Barrett’s Esophagus Self Help

Barrett’s esophagus is a condition in which some of the lining of the esophagus is replaced by a type of tissue that is normally found in the intestine. It is estimated to affect about 700,000 adults in the United States. It is more common in men than in women, and especially in Caucasians.

Barrett’s itself may or may not cause any symptoms. Barrett’s does not cause cancer, but often precedes it. The risk of developing esophageal cancer is 30 to 125 times higher in people who have Barrett’s esophagus than those who don’t. The risk of developing cancer is low, about 0.5 percent of people with Barrett’s esophagus will develop esophageal cancer each year.

People with known Barrett’s esophagus should be frequently monitored for early detection of possible cancer. Barrett’s esophagus can occur in people without gastric reflux, but is three to five times more common in people who do have it. Treatment with acid-blocking drugs sometimes improves the extent of the Barrett’s, but it doesn’t correlate with a reduction in cancer rates.

Production of peroxynitrite, a damaging free radical, contributes to Barrett’s esophagus. Vitamin C, glutathione, and folic acid are known to help reduce the formation of damaging peroxynitrites. Barrett’s is diagnosed by doing an upper GI endoscopy and biopsy.

The healing options may help with the symptoms of Barrett’s esophagus. They may also help prevent cancer of the esophagus, which is the long-term problem to be concerned about. Very little literature about this is available, but I am working with what is known in other areas of the digestive tract and personal experience with clients. It is necessary to continue to have medical testing and to be vigilant about this illness.

Healing Options

  • Take folic acid. Folic acid is well documented to help prevent colon cancer. In a Chinese study, folic acid and beta-carotene were studied to see what long-term effect they would have on the prevention of esophageal, stomach, and colon cancers.

They gave 20 milligrams (20,000 micrograms) of folic acid daily plus 1 milligram vitamin B12 as an injected shot once a month for one year. (Vitamin B12 was given as a precautionary measure, because if someone who has a folic acid deficiency is treated with folic acid, it can hide neurological damage that may be caused by the B12 deficiency.)

After the first year, the folate was continued twice a week plus 1 milligram of vitamin B12 every three months. There were no incidences of digestive cancers in the folate test group. It has long been used in patients with ulcerative colitis to help prevent colon cancer.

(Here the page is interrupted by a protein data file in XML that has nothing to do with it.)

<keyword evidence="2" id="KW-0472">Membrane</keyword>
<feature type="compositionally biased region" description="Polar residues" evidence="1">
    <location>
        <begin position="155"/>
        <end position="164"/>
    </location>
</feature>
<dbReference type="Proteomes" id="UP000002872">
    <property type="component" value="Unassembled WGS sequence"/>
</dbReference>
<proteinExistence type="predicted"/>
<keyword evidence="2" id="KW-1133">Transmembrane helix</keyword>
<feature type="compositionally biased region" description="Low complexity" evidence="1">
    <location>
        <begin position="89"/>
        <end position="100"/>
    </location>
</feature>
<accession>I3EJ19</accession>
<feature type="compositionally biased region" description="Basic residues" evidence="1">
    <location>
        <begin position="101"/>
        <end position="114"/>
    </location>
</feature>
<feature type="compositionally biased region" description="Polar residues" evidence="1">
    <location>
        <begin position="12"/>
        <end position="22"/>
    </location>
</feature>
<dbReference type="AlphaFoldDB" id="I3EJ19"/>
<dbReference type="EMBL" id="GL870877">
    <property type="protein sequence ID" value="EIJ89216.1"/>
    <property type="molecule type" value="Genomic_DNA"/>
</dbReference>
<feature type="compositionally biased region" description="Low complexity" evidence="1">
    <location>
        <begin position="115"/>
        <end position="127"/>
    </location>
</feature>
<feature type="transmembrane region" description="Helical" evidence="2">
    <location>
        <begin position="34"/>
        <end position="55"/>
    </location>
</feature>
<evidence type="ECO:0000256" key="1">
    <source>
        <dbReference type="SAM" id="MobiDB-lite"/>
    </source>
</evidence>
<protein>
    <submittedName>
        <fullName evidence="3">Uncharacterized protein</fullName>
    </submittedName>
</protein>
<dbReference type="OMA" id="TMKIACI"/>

Folic acid works as an antioxidant to control peroxynitrite scavenger. In the 1970s, Butterworth, a medical researcher, did several studies on the use of folic acid, 10 milligrams daily, to successfully treat women with cervical dysplasia. This condition is not dissimilar to Barrett’s.

It may not be necessary to use such high dosages, but the research has not yet been done and folate appears to be nontoxic at extremely high dosages. Because folic acid can mask vitamin B12 deficiency, most products contain only 0.8 milligrams per dose (800 micrograms).

At this time, there is only one company I know of that sells folic acid in a 10 milligram dosage, available through Emerson Ecologics. Take 20 milligrams daily for one year, plus 1 milligram vitamin B12 by injection each month, or take sublingual B12 hydroxycobalamine 1,000 milligrams weekly. Second year, reduce dosage as noted above.

  • Try antioxidant nutrients. Several studies indicate that free radical damage helps initiate Barrett’s esophagus. Antioxidant nutrients are useful in nearly every condition. Selenium levels in people with Barrett’s esophagus are lower than in controls.

Glutathione levels are reduced, malondialdehyde, and NF-kappa B levels are increased. It is prudent to increase levels of antioxidant nutrients such as vitamin C, carotenoids, vitamin E, selenium, N-acetyl cysteine (NAC), lipoic acid, folic acid, and others.

You can begin with a combination antioxidant supplement with at least 200– 400 micrograms selenium. Add an additional 1,000 IU of vitamin E, 1,000–2,000 milligrams NAC, and at least 1,000–2,000 milligrams vitamin C. You may want to use the vitamin C flush.

  • Try probiotics and digestive enzymes. No published research on the use of probiotic bacteria or on the use of digestive enzymes in Barrett’s is available, but it would make sense to give each a trial.